The failure of the Mexican State, or the “inferno” as is being called now, is something Mexico can no longer hide. When I say Mexico here, I am not referring to its general population–already exhausted already from decades on “survival mode”– but rather the Capitol elite: the government, investors, intellectuals, and journalists alike. This situation is not new to civilians living outside of Mexico City. Entire communities in the north of Mexico have been abandoning their belongings-jobs-lives, in extremely fast exodus, either to the US or to tranquil states like Yucatán. Thousands of mothers and fathers are looking for their sons and daughters taken by the cartels, in the best-case scenario they are put to work as slaves either at the drug camps or as prostitutes, in the worst they may be in the thousands of mass graves that pollute the country. Civilians understood early in the story that any complaint to the police would result in an even worse situation. For years, it has been known in the bus industry that a lot of young male and female travelers have been kidnapped to make them join this industry of slaves, and only recently they started to admit it: tons of luggage at bus terminals on the northern states of Mexico speak for those that went missing, and nobody said a word. Just the past 19 October 2014 a corpse of a went-missing-police-officer’s mother was placed in front of the Ministry of the Interior’s building: they never pursued an investigation over the disappearance of the young officer, and the last will of this ailing mother was her coffin to be placed in the street outside of the Ministry of the Interior as a way of extreme protest.
Listening Ahead: V. (u)nF_2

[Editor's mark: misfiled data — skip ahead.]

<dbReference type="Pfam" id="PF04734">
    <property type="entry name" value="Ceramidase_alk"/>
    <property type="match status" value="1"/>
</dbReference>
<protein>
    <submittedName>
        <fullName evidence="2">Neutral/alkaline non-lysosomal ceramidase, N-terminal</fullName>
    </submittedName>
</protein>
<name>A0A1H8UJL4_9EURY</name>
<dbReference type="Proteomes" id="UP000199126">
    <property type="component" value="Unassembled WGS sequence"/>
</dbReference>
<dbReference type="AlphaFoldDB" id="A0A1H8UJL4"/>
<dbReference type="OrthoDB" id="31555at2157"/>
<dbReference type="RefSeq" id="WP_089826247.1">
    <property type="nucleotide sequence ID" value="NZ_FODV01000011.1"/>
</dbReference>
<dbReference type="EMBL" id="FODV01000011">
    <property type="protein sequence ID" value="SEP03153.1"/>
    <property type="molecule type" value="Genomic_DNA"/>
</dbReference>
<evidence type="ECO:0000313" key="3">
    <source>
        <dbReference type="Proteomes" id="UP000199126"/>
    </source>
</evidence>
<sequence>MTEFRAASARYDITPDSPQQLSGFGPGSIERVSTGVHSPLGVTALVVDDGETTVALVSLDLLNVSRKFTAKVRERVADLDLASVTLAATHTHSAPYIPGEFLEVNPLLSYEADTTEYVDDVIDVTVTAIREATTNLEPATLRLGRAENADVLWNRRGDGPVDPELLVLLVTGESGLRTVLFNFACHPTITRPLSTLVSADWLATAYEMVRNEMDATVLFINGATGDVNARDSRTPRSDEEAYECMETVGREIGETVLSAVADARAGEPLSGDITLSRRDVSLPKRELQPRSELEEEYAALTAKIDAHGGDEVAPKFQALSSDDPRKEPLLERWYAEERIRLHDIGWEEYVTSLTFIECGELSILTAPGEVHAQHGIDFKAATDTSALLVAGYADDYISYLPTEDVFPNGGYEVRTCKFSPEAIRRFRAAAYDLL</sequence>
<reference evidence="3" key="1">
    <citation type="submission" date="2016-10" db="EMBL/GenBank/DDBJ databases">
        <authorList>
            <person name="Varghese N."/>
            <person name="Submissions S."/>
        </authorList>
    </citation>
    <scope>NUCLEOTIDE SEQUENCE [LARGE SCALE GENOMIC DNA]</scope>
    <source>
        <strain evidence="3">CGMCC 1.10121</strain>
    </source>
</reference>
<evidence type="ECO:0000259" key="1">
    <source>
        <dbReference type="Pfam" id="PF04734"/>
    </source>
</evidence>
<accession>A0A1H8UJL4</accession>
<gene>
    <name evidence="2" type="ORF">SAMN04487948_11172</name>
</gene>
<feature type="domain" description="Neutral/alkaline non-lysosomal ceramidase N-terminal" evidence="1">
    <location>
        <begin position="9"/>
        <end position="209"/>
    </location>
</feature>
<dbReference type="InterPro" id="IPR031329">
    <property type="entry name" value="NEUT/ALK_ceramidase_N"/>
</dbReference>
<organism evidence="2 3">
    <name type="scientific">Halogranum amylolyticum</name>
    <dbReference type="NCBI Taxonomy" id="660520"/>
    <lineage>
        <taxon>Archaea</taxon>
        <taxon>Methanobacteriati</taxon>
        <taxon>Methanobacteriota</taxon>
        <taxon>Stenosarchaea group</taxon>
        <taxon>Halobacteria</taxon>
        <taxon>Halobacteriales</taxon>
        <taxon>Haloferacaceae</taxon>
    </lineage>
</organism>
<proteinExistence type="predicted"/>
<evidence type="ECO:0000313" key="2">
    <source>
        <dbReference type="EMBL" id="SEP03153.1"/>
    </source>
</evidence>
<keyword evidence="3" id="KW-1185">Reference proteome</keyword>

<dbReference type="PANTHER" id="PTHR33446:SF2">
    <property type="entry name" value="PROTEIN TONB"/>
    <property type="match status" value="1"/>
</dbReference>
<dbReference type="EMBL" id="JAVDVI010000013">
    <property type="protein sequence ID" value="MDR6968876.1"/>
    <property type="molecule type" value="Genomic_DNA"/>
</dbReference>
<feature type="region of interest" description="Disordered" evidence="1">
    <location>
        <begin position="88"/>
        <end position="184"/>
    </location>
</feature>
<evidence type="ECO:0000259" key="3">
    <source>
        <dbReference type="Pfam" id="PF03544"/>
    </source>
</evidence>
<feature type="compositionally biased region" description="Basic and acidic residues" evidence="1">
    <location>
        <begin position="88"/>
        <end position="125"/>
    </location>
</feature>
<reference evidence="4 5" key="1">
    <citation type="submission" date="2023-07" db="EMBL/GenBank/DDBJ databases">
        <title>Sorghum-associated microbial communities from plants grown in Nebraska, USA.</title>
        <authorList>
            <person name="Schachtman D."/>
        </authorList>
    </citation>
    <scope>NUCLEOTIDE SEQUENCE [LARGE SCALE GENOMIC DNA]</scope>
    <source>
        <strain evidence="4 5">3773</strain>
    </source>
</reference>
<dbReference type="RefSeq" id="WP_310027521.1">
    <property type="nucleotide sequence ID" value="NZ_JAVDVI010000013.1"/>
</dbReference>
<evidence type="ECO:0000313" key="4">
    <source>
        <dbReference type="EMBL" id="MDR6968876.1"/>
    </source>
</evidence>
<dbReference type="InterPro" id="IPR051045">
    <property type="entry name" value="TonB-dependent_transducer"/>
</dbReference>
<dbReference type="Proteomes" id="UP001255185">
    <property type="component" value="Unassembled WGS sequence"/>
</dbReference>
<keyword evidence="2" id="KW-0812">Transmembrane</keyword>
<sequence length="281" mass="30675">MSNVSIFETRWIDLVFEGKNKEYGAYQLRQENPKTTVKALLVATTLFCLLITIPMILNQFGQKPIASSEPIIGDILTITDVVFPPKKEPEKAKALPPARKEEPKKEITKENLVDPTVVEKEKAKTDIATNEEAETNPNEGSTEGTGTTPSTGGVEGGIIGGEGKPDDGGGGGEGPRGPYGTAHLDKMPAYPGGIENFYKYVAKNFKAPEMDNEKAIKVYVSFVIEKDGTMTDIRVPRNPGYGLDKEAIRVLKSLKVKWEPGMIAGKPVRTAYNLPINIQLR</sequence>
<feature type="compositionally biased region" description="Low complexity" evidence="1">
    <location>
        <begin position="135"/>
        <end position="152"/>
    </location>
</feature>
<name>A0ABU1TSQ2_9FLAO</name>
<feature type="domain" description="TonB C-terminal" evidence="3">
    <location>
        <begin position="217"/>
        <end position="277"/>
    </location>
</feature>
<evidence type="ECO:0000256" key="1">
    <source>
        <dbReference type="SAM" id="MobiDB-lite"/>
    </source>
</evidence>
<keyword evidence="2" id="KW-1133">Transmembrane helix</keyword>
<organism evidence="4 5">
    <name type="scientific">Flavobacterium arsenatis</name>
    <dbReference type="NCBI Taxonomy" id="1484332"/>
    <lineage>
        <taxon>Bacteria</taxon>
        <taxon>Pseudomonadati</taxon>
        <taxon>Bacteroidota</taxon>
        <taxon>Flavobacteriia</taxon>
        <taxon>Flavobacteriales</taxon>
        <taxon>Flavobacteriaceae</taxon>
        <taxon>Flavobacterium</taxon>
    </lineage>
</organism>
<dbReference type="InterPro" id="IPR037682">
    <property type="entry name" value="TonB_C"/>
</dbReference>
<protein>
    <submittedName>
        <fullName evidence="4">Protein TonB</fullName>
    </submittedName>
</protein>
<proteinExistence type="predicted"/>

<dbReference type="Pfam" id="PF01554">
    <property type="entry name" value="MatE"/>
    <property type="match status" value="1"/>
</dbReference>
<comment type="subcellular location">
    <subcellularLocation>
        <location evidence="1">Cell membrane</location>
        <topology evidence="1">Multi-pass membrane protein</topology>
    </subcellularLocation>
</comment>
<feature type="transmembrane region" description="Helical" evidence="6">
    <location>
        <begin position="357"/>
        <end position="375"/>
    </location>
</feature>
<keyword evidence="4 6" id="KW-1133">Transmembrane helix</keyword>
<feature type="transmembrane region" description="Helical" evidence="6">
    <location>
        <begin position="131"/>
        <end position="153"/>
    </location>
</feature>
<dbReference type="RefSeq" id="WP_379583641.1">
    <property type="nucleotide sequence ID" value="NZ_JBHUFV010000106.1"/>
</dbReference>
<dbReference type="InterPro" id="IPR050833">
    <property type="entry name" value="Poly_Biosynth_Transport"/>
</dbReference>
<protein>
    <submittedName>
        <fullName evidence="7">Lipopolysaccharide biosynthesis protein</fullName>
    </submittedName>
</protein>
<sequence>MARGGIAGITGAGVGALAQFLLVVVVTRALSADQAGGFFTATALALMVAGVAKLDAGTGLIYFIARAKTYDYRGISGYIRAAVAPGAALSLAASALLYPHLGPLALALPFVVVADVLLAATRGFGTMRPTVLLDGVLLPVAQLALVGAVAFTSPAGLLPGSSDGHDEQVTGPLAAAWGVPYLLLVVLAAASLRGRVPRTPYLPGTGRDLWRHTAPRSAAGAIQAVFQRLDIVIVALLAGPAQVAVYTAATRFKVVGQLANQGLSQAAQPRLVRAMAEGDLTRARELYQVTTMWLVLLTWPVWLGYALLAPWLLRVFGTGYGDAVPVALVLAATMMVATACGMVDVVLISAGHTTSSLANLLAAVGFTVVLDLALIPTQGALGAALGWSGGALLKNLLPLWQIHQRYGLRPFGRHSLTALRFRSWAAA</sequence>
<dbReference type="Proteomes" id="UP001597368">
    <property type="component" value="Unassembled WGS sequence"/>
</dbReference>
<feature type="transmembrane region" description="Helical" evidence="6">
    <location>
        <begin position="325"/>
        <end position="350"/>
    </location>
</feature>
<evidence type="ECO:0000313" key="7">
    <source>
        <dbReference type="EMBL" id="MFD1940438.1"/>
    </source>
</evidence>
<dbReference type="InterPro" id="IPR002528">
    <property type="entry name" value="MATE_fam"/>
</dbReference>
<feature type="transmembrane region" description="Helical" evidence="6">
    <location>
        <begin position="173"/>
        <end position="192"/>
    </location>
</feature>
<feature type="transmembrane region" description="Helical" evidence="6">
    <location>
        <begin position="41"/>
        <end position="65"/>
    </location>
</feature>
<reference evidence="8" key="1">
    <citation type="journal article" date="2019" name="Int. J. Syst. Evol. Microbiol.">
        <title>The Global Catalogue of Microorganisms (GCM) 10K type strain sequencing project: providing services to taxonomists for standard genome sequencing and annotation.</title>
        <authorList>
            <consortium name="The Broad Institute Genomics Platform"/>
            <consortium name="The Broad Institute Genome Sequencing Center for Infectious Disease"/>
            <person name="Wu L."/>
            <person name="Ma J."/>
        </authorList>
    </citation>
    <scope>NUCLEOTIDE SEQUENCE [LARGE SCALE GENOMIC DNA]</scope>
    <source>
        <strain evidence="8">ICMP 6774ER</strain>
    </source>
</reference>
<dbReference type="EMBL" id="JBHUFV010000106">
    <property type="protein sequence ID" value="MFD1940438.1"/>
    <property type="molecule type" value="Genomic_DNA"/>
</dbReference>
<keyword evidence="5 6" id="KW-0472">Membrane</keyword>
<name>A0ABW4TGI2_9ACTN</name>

In the next phase of detrius.2, V. (u)nF_2–an acronym for Vis. (un) necessary force–I am making sculptural objects and sounds to construct a multi-channel sound-installation exploring the question: how do civilians in Mexico live through the extreme violence product of the fight against drug cartels in a state that has revealed its own failure? The artwork consists of a multiple series of custom-made ceramic-sound devices/megaphones in the shape of human heads/faces, molded after living family members of civilians that are still on the “missing” lists, maybe kidnapped and/or killed by drug cartels. In order to make an archive that includes each family’s data, I will collaborate with organizations that assist civilians on finding their relatives. To make a representative selection, I plan to analyze data through a mathematic-algorithm; chosen families will be invited to be part of the project. Each family will designate a member to participate symbolically as the “missing” person. A 3D-scan data portrait will be made of each participant, followed by a ceramic-3D-print. I will then install an electronic-circuit and megaphone inside of the hollow-human-head/faces-ceramic-objects. To develop the sound element –a thick stratum of noise– I will digitally modify a multiple-layered-construction of sounds after the stored data. The specifics of each story/participant will be presented at the exhibition space through an interactive database. Custom-made ceramic-objects/megaphones will be resting on the floor; in in order to cross the exhibition-space, visitors will have to carefully move these 3D-ceramic-portraits, each one representing an individual story.